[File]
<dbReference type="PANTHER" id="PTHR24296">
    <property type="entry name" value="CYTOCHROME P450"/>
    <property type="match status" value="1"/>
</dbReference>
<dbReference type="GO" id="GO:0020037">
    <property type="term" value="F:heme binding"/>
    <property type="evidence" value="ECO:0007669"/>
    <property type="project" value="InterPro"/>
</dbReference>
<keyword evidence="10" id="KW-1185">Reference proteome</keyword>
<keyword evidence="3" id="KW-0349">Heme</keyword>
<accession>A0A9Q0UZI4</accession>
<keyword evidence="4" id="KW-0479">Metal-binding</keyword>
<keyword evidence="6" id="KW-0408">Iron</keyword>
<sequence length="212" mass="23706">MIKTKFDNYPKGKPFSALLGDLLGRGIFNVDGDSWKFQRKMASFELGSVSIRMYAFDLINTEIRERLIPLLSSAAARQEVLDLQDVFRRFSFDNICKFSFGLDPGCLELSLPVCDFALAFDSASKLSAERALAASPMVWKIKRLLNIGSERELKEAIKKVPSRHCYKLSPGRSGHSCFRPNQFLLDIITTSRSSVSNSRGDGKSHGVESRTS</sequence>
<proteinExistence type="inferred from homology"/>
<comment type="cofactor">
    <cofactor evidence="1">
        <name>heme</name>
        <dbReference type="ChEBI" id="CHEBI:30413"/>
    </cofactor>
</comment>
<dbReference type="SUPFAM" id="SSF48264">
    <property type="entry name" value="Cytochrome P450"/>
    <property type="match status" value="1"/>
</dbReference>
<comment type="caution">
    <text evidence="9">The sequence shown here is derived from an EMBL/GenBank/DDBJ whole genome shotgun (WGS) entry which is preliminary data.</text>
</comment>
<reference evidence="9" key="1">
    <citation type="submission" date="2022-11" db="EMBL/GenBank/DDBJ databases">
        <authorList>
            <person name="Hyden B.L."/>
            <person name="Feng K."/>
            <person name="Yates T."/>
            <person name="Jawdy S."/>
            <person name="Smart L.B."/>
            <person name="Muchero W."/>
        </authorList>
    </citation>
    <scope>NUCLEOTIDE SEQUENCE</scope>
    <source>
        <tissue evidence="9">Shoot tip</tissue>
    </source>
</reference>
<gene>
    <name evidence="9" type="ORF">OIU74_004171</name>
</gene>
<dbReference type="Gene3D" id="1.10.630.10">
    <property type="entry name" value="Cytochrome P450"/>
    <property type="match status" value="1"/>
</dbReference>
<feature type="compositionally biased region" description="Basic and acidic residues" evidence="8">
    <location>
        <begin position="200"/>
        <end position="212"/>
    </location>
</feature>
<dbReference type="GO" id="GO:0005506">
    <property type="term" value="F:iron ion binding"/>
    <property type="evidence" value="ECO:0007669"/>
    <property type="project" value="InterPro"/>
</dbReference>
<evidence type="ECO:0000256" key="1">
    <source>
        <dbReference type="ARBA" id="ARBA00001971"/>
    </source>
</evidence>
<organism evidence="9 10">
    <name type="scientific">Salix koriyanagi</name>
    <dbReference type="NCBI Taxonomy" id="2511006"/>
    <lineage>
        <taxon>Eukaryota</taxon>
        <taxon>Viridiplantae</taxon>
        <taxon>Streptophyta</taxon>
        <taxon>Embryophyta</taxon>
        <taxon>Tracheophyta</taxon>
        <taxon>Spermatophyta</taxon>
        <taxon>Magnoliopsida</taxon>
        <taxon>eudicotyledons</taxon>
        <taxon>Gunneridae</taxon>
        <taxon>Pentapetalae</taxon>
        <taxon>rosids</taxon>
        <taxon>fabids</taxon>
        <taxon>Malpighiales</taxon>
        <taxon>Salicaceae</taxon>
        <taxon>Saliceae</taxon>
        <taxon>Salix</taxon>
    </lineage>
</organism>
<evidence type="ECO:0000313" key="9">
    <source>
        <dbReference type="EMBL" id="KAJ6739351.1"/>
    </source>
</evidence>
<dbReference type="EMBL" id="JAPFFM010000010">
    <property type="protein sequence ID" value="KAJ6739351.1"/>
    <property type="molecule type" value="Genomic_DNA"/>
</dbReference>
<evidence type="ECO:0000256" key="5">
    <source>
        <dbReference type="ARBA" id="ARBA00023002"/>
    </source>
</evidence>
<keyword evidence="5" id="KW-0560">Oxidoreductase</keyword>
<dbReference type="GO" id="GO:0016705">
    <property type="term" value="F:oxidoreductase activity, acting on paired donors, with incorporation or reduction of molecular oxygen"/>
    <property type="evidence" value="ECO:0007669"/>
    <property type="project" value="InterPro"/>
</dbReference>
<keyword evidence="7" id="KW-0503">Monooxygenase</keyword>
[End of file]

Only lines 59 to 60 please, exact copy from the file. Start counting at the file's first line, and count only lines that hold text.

<dbReference type="GO" id="GO:0005506">
    <property type="term" value="F:iron ion binding"/>